Marion Simmons QC argues that lawyers possess the skills necessary to have a structured discussion between themselves, their client and the other parties without requiring the intervention of a mediator to reach a compromise. Marion Simmons QC practises at 3/4 South Square.

Is a decision by a judge always the best way to resolve a dispute? The judges do not think so. Some of them are promoting alternative dispute resolution.

In a recent case, Lord Justice Walker expressed his wish that the parties reach an acceptable compromise by ADR, rather than taking the claim to trial, which would create a real danger that the whole estate would be spent in litigation.

A lawyer specialising in dispute resolution should not only be working towards a resolution by judicial decision but should also be considering whether the dispute can be successfully compromised at an earlier stage.

From the first meeting with the client, a lawyer should consider and advise on compromise and should assess how best to achieve an appropriate settlement for the client as well as how best to position the client for a successful outcome in court. The two are not mutually exclusive.

Compromise is achieved by discussion and negotiation. Although great play has been made about the merits of mediation, it is only one form of ADR and is not necessarily the best way of settling a dispute.

Mediation certainly allows a client to tell his story. But surely the client has already told the story to his lawyers and does the client need to incur the additional expense of rehearsing it to a mediator?

During mediation, the client may tell the mediator an important piece of information which he has not revealed to his lawyer. But what justification does the client have for trusting the mediator but not trusting his own lawyer, who in any event will hear the disclosure during the mediation process? Is it because the client does not understand the role his lawyer can play in settlement? Or is it because the mediator is more attune to extracting information from the client than a lawyer? If so, why is this?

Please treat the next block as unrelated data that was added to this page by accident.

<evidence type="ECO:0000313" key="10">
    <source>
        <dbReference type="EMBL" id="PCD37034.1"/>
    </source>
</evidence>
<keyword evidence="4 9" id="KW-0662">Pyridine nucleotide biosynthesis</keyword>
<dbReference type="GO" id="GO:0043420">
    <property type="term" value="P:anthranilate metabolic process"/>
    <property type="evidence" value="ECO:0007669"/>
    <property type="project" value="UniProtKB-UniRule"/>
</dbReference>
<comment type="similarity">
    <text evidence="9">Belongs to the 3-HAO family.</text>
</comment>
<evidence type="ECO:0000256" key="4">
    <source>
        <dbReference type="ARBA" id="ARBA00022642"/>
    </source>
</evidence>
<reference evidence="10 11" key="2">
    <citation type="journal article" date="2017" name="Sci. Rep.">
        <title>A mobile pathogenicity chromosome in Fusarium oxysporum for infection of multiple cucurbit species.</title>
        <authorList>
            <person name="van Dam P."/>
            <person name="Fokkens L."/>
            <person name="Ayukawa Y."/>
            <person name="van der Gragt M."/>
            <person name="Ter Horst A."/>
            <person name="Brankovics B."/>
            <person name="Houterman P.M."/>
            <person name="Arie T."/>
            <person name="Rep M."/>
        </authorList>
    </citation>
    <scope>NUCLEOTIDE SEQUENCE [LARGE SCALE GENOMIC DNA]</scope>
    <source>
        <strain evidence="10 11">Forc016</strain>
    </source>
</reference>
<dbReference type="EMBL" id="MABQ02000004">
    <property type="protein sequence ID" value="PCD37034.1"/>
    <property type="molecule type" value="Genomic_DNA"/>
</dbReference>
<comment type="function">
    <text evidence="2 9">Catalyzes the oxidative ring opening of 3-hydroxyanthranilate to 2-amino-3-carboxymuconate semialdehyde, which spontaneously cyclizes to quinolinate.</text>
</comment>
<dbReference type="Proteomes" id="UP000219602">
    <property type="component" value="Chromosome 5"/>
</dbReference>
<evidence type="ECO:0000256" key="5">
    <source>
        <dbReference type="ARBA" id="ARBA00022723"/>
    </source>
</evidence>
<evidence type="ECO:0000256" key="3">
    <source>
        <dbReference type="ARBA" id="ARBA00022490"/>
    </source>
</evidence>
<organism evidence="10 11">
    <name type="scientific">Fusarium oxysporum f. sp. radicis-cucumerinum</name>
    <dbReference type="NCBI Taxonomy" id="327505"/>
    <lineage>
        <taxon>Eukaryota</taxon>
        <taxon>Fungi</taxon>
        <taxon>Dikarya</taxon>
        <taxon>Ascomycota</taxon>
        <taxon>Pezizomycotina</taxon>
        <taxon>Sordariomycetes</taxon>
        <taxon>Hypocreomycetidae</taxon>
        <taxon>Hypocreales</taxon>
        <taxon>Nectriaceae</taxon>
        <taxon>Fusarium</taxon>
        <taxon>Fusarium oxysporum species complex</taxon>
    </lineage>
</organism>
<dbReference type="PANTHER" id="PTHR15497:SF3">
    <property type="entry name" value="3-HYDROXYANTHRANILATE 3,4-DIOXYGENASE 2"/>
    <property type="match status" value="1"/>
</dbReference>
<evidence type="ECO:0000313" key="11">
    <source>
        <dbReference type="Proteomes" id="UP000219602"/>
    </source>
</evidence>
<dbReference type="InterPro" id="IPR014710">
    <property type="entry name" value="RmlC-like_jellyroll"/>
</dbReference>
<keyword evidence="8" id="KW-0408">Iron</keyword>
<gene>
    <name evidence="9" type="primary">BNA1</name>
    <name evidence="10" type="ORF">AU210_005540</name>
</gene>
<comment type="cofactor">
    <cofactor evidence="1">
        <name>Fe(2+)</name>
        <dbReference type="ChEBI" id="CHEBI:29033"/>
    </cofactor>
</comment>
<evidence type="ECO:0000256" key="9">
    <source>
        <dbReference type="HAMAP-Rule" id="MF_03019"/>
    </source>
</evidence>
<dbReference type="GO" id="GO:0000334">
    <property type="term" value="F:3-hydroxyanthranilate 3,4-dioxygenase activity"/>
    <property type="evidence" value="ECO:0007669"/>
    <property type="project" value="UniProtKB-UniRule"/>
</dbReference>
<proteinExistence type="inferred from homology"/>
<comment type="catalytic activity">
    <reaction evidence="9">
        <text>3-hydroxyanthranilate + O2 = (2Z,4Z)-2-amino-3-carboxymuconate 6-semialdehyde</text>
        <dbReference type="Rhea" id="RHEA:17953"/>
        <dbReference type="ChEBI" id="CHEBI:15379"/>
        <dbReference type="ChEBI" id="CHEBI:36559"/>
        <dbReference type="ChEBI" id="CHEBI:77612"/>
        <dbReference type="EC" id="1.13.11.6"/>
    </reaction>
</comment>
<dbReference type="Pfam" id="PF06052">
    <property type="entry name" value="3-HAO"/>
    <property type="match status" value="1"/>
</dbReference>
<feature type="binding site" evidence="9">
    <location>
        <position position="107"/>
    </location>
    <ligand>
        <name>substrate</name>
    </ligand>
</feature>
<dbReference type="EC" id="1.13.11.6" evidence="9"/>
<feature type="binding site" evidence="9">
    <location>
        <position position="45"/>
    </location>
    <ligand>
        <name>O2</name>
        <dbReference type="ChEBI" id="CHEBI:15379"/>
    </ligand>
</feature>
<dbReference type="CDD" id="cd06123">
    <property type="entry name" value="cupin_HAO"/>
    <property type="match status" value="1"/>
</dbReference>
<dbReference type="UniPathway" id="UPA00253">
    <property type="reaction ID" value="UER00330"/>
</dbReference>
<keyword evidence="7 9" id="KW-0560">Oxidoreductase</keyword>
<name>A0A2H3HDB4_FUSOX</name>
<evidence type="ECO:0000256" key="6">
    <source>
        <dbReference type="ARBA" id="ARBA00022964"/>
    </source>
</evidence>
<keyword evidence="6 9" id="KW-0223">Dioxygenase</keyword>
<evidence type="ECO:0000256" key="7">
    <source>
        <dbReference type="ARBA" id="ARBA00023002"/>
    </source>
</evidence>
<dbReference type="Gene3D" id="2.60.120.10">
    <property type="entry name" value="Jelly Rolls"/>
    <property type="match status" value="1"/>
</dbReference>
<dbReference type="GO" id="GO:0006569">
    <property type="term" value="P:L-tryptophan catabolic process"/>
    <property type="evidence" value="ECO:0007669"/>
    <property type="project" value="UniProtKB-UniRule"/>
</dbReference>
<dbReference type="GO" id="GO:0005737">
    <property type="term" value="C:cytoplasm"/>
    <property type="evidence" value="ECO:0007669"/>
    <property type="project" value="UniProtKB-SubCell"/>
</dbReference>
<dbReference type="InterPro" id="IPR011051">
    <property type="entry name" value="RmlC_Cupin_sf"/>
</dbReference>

Mediation brings parties in dispute together. However, this is not brought about by the mediator but by the desire of the parties. Either the parties wish to meet or they do not. The mediator facilitates the meeting, but the lawyers could equally achieve this. Indeed, it could become part of the accepted pattern of litigation.

Part of a mediator's role is to conduct a risk analysis with the parties. Does it require an independent third party to facilitate a consideration by each party of the strengths and weaknesses of their position and that of the other parties? Surely lawyers should carry out this exercise and explain it to their client. Lawyers cannot properly prepare the case or give appropriate advice to their client if this analysis has not taken place. The mediator's involvement in this exercise should be superfluous.

The mediator acts as chairman, providing a structure and format to the negotiation process. Lawyers should have the skills to be able to facilitate a structured discussion between themselves, their client and the other parties without requiring the intervention of a third party. Negotiations without mediators take place regularly in the commercial world and also have achieved compromises in litigation matters. Why should this not be the norm?

It is argued that the parties can trust the mediator. But each party should be able to trust their own lawyers. How can all the parties in a dispute put their trust in one third party and disclose to him matters which they consider to be confidential and which they are not prepared to have disclosed to the other parties? In any other situation that third party would be said to have a conflict of interest and would need to disqualify himself.

It is also argued that the presence of a mediator changes the dynamics between the parties and that because a mediator achieves compromise he is worth paying for.

But what does the mediator do that the parties together with their lawyers are unable to do?

With the exception of family mediation, the mediator normally talks to each party separately and confidentially. The mediator does not normally disclose to the parties his own opinions as to the likely legal result of the case. Nor does the mediator disclose how he perceives a court will analyse the evidence or even his own impressions of the evidence which the parties have revealed to him.